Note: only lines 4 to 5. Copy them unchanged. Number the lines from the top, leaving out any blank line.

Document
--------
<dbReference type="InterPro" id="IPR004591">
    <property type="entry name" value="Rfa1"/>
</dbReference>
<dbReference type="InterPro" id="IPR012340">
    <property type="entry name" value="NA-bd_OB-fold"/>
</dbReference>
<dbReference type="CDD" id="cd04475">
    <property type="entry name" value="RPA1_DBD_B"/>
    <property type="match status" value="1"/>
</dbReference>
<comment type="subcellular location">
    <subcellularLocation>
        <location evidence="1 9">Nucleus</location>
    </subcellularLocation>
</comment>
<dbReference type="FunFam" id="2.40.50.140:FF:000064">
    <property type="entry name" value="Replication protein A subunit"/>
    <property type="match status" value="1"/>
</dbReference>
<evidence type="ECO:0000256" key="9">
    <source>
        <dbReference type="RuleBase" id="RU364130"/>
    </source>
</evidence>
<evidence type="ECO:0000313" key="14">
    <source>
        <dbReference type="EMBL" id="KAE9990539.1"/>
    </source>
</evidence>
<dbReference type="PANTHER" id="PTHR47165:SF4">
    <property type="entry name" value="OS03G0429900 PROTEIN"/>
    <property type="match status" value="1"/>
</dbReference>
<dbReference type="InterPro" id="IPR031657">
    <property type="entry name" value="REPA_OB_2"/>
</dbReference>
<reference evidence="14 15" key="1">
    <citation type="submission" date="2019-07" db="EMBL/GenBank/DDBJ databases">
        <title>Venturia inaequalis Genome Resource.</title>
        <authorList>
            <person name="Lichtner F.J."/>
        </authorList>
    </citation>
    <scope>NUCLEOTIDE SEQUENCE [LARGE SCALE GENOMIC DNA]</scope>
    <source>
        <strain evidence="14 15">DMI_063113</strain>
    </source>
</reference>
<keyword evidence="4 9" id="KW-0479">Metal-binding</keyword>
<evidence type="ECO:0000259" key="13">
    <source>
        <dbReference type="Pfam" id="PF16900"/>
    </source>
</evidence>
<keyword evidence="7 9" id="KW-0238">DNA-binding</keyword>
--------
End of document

<dbReference type="InterPro" id="IPR012340">
    <property type="entry name" value="NA-bd_OB-fold"/>